When the Phillies traded former World Series MVP Cole Hamels and reliever Jake Diekman to the Texas Rangers, they received a bounty of players in return. The six player return was highlighted by catcher Jorge Alfaro, outfielder Nick Williams, and right-hander Jake Thompson.
Among the six were three other arms, including Alec Asher, veteran lefty Matt Harrison, and Jerad Eickhoff. Alfaro, Williams, and Thompson were the prizes of the blockbuster trade. Thompson was rated Texas’ top pitching prospect and the 49th best prospect by Baseball America. Likewise, Alfaro was considered to be one of, if not the best catching prospect in baseball and was rated as the Rangers’ fifth best prospect by Baseball America. Williams was rated as their fourth best prospect just ahead of Alfaro.
To say the least, those three players were brought in with the hopes that they could one day be major cogs on the next contending Phillies squad. The other three were unknowns.
So when Eickhoff made his major league debut for the Phillies and threw six scoreless innings against the Miami Marlins, it was a pleasant surprise. When he pitched seven innings of one-run ball with eight strikeouts against a talented and contending Chicago Cubs offense, it was impressive.
But when he gave up just two run while striking out 20 batters in his final 14 innings of 2015, the Phillies realized that they had something special in the 25-year-old. And to make those two starts even better, they came against two motivated NL East rivals. The Nationals were desperately trying to make up ground in the division, and the Mets were trying to seal home-field advantage for their upcoming playoff series with the Dodgers.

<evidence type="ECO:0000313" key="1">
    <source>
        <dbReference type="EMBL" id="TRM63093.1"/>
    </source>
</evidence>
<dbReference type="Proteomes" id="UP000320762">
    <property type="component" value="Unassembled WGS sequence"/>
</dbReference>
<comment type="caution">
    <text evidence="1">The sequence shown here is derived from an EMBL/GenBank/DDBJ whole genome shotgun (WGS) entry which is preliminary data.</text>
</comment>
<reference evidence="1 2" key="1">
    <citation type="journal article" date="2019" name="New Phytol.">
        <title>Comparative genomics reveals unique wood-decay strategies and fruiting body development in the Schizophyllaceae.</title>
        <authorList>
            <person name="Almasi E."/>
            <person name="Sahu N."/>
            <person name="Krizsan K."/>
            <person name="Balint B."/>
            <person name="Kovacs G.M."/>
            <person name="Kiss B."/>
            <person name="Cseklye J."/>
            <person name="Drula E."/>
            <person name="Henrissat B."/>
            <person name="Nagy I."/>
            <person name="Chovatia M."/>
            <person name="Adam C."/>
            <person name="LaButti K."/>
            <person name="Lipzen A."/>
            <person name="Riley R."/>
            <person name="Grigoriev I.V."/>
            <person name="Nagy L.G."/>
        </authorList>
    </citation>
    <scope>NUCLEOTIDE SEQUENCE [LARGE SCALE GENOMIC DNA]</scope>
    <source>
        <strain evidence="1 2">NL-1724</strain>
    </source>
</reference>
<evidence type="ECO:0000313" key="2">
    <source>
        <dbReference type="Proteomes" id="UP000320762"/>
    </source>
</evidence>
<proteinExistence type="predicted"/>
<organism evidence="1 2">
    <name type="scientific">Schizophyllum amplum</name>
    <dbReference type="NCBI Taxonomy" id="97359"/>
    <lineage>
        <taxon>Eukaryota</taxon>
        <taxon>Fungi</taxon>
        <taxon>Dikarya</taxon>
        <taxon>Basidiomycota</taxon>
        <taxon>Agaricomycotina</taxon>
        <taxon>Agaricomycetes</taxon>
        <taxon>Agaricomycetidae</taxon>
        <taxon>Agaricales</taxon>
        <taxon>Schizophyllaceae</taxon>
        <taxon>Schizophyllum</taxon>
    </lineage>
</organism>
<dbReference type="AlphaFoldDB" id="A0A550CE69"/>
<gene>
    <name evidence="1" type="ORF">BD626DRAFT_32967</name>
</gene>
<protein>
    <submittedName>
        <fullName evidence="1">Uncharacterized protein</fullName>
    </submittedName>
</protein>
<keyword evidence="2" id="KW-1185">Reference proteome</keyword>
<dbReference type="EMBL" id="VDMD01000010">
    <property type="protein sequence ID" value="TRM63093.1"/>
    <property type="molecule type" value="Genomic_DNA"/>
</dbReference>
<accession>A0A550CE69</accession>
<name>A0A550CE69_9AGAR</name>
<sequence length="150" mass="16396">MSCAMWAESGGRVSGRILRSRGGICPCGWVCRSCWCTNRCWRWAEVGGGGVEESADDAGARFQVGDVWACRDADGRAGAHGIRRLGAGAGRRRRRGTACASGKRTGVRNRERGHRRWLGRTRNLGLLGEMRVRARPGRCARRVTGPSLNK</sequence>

Eickhoff’s defining moment occurred before facing his final batter of 2015. In the seventh inning of his final start against the Mets, manager Pete Mackanin walked to the mound after Eickhoff had allowed runners to reach first and second with two outs. The rookie convinced Mackanin to leave him in and he escaped the jam by striking out Juan Lagares on a nasty curve ball to end the inning.
The right-hander’s poise on the mound was the most impressive aspect of his game. Not one time during his eight starts did he look rattled or nervous. Instead, he pitched with the demeanor of an established veteran. His .205 opposing batting average with runners in scoring position reflects that veteran-like poise, especially in tight situations.
Stats wise, Eickhoff recorded a 3-3 record, but his 2.65 ERA led all Phillies starters with at least 51 innings-pitched. He held opposing batters to a meager .212 batting average and an OPS of just .621 while averaging just over eight strikeouts per nine innings to just over two walks.
His roughest outing came at Fenway Park in early September when the righty lasted just four innings as the Red Sox tagged for eight hits and six runs. However, Eickhoff would bounce back in his next start with a seven inning, one run effort against the Cubs.
Eickhoff’s biggest contribution was that he helped stabilize a deficient Phillies starting rotation that featured a mix of young and journeymen arms–something that not many would’ve predicted when the Phillies acquired him in the Hamels deal. Not only did they acquire a promising young arm to help them during their rebuild, but they might have found another young arm to join Aaron Nola in a starting rotation that is in desperate need of fresh blood.
Eickhoff might not have had the track record of other prospects acquired from the Rangers, but he was a pleasant surprise in 2015 and showed that he can be one of the main cogs to this rebuilding team moving forward.